Washington, B.C. want to make connection via high-speed rail
Bullet trains would do more than connect Seattle, Portland and Vancouver, British Columbia at speeds up to 220 mph, supporters say.
They also can spur more housing near new and existing rail stations and open up areas to development, according to a 400-page study by the Montreal-based consulting firm WSP.
“This kind of development, in which residential and office development can be built in close proximity to increase housing supply and help create live-work communities, can benefit lower-income households that currently spend up to 15.7 percent of their take-home income on transportation costs,” the study said.
A statewide nonprofit group has expressed concern that the project could do the opposite.
If high-speed rail has stations in areas with high poverty rates and low property values, it could “increase sprawl, gentrification and displacement of vulnerable populations,” said Futurewise, a Seattle-based group which supports sustainable land use and opposes urban sprawl.
The link between transportation and housing could play a big factor in whether the project moves forward.
The $1.5 million study released last month was commissioned by the states of Washington and Oregon, the province of British Columbia and Microsoft Corp. The project potentially would generate $355 billion in economic growth by creating larger labor markets for employers and providing greater housing choices in areas with supply and affordability constraints, the WSP study said.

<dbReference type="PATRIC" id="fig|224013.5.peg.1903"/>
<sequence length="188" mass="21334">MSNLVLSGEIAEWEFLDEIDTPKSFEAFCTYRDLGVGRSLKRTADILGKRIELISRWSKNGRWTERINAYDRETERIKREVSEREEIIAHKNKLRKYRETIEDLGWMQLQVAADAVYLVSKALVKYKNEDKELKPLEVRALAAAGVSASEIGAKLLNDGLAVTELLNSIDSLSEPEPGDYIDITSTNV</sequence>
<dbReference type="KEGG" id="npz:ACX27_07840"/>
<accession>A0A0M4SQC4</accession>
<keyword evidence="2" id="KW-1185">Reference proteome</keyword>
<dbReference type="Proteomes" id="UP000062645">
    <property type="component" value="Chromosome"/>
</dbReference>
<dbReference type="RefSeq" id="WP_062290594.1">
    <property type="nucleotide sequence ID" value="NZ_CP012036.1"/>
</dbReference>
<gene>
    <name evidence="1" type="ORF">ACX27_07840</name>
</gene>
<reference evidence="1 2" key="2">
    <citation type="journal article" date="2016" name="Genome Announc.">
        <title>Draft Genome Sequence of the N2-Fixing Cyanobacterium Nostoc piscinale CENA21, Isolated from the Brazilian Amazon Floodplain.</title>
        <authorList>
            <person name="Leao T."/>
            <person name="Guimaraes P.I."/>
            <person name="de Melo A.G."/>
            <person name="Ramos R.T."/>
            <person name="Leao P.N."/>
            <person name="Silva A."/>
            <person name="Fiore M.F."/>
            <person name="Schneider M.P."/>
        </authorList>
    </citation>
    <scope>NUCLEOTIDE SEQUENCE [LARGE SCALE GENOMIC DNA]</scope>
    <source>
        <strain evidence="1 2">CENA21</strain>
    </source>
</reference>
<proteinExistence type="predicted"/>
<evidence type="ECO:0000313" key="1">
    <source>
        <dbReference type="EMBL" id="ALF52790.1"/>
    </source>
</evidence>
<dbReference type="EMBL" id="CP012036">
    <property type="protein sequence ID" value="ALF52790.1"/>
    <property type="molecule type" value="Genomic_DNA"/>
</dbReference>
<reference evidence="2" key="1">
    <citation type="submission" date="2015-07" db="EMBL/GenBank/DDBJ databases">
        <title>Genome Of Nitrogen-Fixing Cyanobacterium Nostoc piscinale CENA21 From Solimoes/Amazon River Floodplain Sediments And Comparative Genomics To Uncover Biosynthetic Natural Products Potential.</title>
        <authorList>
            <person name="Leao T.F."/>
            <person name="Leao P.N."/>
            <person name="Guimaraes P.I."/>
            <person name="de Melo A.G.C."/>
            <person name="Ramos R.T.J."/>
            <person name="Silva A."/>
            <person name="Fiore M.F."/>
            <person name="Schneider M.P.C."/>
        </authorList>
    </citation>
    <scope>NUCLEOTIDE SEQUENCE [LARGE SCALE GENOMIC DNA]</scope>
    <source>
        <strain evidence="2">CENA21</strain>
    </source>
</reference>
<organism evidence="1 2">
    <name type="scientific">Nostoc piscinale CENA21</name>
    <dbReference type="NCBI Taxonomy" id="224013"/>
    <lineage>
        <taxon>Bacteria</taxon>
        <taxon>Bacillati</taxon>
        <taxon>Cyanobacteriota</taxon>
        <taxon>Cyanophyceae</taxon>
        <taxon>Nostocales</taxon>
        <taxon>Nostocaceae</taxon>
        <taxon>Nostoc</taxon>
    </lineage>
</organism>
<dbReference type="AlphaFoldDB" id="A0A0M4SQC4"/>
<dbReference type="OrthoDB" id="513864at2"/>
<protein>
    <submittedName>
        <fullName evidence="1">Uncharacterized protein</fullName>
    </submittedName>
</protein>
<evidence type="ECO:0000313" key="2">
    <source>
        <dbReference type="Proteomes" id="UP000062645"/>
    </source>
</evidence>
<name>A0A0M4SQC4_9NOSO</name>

Since 2010, average wages in Seattle, Portland and Vancouver, B.C. have increased by slightly over 20 percent. In that same period, housing costs have increased by 60 percent or more — nearly twice the rate in North America.
“For many workers, it is not simply a question of finding an affordable home, it is a question of how close that home will be to their work and the cost of the commute, measured in dollars and time,” the study says.
The project’s construction cost is estimated up to $42 billion, with a mixture of public and private dollars envisioned. The study envisions high-speed rail debuting in 2040. By comparison, adding a lane in each direction on Interstate 5 in Washington would cost about $108 billion in 2018 dollars, the state said.
How high speed rail would lead to more affordable housing is a complex issue. The argument, as outlined in several sections of the report, goes like this.
To travel at speeds up to 220 mph, bullet trains would run on two new tracks along a path that would need to be largely straight. In addition to express trips with stops in the Seattle metropolitan area, Portland and Vancouver, B.C., there also would be trips with stops in cities including Tacoma, Olympia, Bellingham, Everett, Bellevue-Redmond, Tukwila, Kelso-Longview and Surrey, B.C.
The report says bullet train designers and planners would need to work with local government officials to encourage residential development near stations. They also would need to work with transit agencies to provide service that connects with the new stations. The third step would be to locate stations not only at the center of larger thriving cities, but also in communities with lower housing prices.
High-speed rail stations frequently are the hub for high-density commercial and residential development, according to the study.
“While most likely not the primary option for commuters, the utilization of the (high-speed rail) system by intercity travelers will free up capacity on roadways and rail transit for local and commuter trips ...,” the report says